Reply
    2. Heather

      Whoa, your first paragraph could be me – except that I had no idea there was a name for my “ugh, I don’t WANNA do this right now!” thing.

      I hope the OP sees this and does some research on task aversion, because that sounds like it could be good info to have even if it doesn’t turn out to be the primary problem.

      Reply
    3. AVP

      Oh, I have this too, so badly. I once had a super easy freelance job that I quit, even though I desperately needed the money, because I just could not bring myself to do the work and I felt terrible for the people who hired me to do it. I also have depression, which played a big part.

      Luckily I have managed to work through a lot of my issues and get into a job where maybe only 5% of the tasks I have to do are ones that I feel dread for, and over the years I’ve evolved into doing those pretty well. Some things that helped with that are:

      – thinking deeply about why I’m so averse to doing a particular task. I’ve realized that I absolutely hate sending emails or having conversations where I’m worried the reaction or response will be bad, or what I’m saying will make people dislike me. Often I’ve found this is not the case at all, or the reaction is bad but better than I was expecting. I have to remind myself of that a lot, and that the suspense doesn’t get any better but just finding out what’s going to happen will ease it.

      – weighing out the time it takes to do something vs the amount of time I’m spending dreading it. The dreading part sucks, so if I’m spending 30 minutes feeling shitty versus 5 minutes of actual doing it, the amount of crap is lessened overall if I stop procrastinating and just do the damn thing.

      – I force myself to start the task and do one small part of it, and then see if I want to take a break or if the momentum will carry me through. Sometimes you just have to turn on the shower and sit there with the water running for a bit. Sometimes you have to open the email window and type out the first line, then minimize and come back to it.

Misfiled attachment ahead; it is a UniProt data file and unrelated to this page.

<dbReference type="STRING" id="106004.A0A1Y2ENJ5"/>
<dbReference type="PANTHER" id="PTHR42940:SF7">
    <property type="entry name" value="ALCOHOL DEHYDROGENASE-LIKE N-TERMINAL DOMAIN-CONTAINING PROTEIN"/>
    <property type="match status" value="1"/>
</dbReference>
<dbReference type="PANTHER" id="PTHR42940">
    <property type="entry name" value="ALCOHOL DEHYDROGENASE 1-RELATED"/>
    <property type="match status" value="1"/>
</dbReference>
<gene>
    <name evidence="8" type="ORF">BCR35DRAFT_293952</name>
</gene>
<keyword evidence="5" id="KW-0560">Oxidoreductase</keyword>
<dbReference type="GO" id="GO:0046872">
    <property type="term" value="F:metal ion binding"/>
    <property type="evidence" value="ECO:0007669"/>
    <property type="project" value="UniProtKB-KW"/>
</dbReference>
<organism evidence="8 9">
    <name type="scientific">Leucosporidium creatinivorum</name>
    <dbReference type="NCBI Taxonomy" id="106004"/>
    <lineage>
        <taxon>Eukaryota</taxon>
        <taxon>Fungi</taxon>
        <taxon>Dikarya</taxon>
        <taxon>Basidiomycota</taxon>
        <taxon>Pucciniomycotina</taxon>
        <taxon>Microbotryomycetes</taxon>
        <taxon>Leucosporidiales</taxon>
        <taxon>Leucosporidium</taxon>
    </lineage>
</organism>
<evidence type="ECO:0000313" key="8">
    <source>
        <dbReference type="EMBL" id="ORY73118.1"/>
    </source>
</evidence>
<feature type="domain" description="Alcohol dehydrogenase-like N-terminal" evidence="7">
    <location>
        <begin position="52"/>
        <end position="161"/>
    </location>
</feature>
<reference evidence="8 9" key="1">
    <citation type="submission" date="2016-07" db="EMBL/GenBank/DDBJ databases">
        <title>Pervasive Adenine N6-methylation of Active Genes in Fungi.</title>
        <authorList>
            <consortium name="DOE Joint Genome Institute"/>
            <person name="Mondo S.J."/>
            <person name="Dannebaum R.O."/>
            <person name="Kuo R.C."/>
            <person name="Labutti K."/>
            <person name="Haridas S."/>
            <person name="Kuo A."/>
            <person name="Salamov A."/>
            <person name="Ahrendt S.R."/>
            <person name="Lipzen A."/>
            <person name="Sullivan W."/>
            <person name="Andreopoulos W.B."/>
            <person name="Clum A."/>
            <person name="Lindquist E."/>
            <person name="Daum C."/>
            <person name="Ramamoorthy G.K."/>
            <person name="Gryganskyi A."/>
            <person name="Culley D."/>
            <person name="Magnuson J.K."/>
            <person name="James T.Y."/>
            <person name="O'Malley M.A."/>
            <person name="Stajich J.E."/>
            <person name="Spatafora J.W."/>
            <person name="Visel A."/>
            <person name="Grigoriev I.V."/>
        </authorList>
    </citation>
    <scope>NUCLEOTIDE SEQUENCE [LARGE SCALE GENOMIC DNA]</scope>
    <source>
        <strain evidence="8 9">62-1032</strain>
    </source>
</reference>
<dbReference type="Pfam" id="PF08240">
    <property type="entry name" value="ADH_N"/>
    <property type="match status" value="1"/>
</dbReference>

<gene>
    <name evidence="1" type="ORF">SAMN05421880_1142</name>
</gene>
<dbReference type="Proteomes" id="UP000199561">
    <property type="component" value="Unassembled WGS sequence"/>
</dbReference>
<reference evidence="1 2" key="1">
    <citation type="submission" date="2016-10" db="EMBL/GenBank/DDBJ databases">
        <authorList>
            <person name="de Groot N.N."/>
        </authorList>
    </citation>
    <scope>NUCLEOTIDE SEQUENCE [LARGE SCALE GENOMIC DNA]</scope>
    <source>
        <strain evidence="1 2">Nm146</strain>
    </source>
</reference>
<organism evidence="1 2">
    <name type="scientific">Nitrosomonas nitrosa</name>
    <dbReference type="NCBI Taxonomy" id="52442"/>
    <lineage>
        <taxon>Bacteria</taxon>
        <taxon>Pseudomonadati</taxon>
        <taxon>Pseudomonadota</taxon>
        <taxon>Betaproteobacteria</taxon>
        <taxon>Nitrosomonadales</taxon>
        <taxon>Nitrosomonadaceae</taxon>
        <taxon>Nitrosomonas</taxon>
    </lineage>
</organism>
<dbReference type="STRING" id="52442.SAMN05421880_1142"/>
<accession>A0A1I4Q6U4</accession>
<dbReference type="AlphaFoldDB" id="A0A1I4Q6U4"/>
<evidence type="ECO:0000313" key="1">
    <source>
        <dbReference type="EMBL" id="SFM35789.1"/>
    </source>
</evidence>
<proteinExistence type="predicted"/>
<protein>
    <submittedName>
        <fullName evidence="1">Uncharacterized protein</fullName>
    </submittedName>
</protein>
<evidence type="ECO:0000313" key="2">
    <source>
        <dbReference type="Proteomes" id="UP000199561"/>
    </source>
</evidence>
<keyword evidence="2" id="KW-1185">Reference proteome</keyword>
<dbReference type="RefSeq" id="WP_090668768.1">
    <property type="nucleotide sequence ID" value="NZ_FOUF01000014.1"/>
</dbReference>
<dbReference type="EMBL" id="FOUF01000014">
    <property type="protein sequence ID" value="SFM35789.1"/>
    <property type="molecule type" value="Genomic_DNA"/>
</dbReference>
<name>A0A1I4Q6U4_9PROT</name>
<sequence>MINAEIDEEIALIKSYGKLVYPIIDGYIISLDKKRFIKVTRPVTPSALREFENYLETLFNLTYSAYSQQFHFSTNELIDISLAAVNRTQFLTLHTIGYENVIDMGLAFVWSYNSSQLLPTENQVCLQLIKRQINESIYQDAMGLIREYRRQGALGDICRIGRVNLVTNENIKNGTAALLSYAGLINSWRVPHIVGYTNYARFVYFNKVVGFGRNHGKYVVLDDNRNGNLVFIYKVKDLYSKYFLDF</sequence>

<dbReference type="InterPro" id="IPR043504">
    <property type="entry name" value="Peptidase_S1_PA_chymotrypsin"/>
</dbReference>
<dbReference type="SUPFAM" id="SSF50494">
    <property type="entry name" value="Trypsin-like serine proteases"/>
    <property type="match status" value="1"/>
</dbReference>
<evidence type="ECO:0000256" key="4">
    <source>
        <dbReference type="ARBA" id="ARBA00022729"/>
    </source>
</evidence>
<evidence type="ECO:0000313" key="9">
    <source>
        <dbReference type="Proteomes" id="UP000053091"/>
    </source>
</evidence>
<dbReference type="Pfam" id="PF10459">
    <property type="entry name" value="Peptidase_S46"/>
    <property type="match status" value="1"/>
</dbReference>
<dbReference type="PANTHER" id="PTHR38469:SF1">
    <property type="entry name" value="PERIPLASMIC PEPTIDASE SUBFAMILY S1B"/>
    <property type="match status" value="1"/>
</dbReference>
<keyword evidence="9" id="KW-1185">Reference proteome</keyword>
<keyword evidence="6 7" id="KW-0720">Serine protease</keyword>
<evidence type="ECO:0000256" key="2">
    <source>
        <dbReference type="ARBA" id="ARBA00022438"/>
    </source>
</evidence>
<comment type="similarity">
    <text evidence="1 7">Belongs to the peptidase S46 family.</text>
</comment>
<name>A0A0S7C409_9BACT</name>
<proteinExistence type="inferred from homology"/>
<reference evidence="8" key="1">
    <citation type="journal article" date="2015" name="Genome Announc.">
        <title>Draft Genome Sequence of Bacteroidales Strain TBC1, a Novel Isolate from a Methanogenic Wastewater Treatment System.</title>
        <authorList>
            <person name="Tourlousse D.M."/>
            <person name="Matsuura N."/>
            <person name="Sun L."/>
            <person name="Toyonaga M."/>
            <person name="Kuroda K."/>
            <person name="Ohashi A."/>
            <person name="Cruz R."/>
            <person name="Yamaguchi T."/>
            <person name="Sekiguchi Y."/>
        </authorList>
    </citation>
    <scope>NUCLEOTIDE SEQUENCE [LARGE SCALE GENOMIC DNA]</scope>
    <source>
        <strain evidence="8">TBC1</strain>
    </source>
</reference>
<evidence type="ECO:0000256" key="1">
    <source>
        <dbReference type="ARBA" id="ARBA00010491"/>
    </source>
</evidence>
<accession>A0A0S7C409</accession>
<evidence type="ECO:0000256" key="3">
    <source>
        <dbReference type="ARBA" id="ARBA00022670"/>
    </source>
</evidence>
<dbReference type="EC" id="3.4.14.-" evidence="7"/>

– be good enough at the rest of my stuff that I have some leeway with the parts you hate. If my boss, life partner, etc. trust me enough with 95% of the things I need to do, I earn some benefit of the doubt and flexibility to struggle through the last bit.

      Reply
      1. INTP

        These are all great tips. Especially thinking about why you procrastinate things (for me it’s anxiety about 99% of things but I also procrastinate anything that makes me feel cold because I hate it, lol – like washing my hair or anything that requires going outside between October and April).

        Another one to add – if you’re going to procrastinate, procrastinate productively. If I’m realistically not going to get much done on my paper today, I might as well be answering some emails or washing dishes instead of farting around on the internet telling myself I’m going to start any minute. The “I either have to start my paper right now or start cleaning the apartment right now” test also helps me separate out when I just don’t want to get off the internet or off the couch and do something boring versus when I really am not focused enough to write a paper that day.

        Reply
        1. AVP

          Oh, that’s a great one too! It also helps you avoid the guilt spiral of not doing something when you know you should be doing it, if you can productively get something else done. I know for me, the guilt spiral makes it even harder to send that email I’ve been putting off because I can’t help thinking, “maybe they forgot about me and sending it now will only remind them that it’s late and I’ve been avoiding them!” Alison’s advice of “do what you say you’ll do when you say you’ll do it” is also helpful for me to keep in mind.